The digital age we live in has greatly changed the way citizens obtain information about the government, and has definitely changed the way people participate in government. According to Pew Internet reports 73 percent of internet users seek information online for political purposes. There is not doubt that our technology centered environment has changed the way democracy looks in America. Web 2.0 has greatly altered the way people obtain information and communicate with each other. Social media has strengthened Morone’s idea for the democratic wish in America.
Recalling back to the beginning of the semester, we read “The Democratic Wish” by Morone. He described the endless cycle of democracy that the United States is stuck in. There are four big steps to this cycle, and the second step is where the democratic wish actually occurs. At this step participation of the polity escalates in the hope of changing the status quo. Examples of these grass root uprisings are the conservative tea party movement, and more recently the Occupy Wall Street protests.
Although the Tea Party and Occupy Wall Street movements still would have occurred without the help of social media, there is no doubt that social media sites expanded the scope of these protests. Social media has amplified the power of the democratic wish. This is occurring because social media sites are a networks that are naturally good at helping people form groups, which is the key when it comes to collective action. Social media has increased the speed at which the citizenry can bond together, and therefore, increased the speed at which the democratic wish can form. This is because social media plays a critical role in the spread of ideas. The ubiquity of social media tools helps ideas spread quickly to every part of the United States. Ideas can flow quickly and easily through tools like Facebook and Twitter. We have seen this first hand with the Occupy Wall Street Protests. People spread the word about the protests in virtually no time at all. Social media raises awareness and allows people to quickly form movements to enact change in the nation.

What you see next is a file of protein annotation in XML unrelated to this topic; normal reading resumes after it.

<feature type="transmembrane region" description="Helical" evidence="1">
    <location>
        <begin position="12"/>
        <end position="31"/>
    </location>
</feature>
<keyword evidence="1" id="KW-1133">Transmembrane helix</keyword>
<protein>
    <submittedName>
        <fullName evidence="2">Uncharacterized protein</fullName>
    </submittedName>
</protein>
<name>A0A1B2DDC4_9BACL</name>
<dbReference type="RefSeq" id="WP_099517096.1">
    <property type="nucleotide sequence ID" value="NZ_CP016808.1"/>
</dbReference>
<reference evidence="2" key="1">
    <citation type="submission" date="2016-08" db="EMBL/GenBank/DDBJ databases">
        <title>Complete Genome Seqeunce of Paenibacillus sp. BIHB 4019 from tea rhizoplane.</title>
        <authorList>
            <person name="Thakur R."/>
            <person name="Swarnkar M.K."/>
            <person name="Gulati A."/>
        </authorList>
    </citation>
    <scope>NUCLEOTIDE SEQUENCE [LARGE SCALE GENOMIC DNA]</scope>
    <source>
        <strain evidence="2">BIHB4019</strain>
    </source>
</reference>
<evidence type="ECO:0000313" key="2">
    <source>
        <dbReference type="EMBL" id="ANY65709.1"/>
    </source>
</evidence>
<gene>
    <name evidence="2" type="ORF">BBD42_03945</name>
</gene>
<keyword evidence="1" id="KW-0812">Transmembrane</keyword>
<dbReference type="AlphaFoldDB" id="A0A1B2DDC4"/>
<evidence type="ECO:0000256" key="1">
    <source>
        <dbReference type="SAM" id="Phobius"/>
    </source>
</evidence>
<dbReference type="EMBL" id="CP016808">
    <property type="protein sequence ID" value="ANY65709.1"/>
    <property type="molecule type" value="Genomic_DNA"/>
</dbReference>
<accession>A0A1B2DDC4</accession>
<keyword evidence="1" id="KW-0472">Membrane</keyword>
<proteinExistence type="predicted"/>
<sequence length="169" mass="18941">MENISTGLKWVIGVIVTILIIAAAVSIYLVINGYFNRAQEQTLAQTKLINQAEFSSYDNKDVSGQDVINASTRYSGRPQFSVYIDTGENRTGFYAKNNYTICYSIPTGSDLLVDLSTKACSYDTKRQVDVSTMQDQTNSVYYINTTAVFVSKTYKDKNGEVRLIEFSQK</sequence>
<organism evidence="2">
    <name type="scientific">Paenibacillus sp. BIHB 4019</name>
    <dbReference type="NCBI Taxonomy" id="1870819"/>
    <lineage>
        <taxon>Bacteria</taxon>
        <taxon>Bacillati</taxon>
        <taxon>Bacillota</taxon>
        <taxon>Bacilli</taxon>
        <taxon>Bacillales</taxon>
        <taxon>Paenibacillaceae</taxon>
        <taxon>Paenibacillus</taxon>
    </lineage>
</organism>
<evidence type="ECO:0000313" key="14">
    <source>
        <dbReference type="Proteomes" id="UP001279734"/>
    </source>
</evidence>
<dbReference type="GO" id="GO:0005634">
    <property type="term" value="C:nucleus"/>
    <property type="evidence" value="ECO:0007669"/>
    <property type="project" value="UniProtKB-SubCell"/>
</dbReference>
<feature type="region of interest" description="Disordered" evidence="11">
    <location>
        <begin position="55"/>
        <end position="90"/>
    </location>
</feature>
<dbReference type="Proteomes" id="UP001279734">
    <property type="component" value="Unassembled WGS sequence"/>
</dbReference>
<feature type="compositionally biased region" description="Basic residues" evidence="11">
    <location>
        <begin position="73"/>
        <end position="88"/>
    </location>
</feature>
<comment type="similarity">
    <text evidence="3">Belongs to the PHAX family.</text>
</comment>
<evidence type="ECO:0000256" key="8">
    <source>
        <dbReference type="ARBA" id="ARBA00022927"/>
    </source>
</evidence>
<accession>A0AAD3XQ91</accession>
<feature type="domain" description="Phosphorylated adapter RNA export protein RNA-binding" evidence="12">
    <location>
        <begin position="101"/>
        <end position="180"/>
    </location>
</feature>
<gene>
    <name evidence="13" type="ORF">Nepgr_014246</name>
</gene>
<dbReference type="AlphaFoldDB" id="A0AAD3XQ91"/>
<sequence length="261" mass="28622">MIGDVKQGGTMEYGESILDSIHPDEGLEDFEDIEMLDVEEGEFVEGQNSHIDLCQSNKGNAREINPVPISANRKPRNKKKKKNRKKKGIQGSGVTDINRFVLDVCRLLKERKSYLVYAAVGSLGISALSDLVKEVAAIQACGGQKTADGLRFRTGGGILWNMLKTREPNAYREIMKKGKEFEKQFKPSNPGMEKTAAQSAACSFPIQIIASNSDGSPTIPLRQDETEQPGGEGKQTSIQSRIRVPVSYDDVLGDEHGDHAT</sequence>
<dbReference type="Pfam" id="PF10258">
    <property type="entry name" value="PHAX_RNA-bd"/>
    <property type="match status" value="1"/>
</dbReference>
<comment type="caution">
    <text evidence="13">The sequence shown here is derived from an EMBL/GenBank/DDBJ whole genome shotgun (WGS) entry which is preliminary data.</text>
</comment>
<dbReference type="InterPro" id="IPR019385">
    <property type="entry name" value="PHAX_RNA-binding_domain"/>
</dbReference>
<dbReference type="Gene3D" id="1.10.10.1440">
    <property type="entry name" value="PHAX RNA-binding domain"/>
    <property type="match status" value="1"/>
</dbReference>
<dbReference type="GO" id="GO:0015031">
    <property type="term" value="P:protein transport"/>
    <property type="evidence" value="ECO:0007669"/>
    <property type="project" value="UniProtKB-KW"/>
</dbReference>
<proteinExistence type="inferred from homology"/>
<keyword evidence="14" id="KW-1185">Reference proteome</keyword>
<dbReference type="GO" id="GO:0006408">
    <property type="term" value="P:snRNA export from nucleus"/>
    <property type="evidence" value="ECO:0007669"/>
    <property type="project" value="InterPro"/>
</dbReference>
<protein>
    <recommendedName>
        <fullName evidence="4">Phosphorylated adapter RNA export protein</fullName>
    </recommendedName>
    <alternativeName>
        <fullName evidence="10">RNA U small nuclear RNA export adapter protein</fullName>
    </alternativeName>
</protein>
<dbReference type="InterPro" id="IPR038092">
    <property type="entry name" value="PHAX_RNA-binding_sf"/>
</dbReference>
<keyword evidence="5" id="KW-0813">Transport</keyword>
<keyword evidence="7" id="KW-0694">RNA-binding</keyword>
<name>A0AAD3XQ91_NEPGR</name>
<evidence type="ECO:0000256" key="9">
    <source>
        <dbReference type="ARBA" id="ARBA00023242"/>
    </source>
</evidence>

Social media is the key to collective action in the 21st century because it reduces the cost of distribution of information. In the past people would have to pay to get the newspaper everyday because that was the main source of their political knowledge. Now, anyone with internet access can obtain any information that they desire. Just as important as reducing cost, social media also allows ideas to cross boundaries easily. Again, we can see this in the Occupy Wall Street protests because similar protests take place all across the country. We see them from Oakland, California all the way to the east coast. Everyone who wants access to information is able to access it. There are no gate keepers on Facebook deciding what information is acceptable to post. Everyone has a voice.
The main problem with social media and collective action is that it allows people to commit to participating in a movement, but nothing ever forces them to follow through on their commitment. That’s why it still takes much more than a Facebook group to create a true change in the status quo. The democratic wish cannot be achieved with social media alone. My argument is simply that social media increases the speed at which the democratic wish is enacted.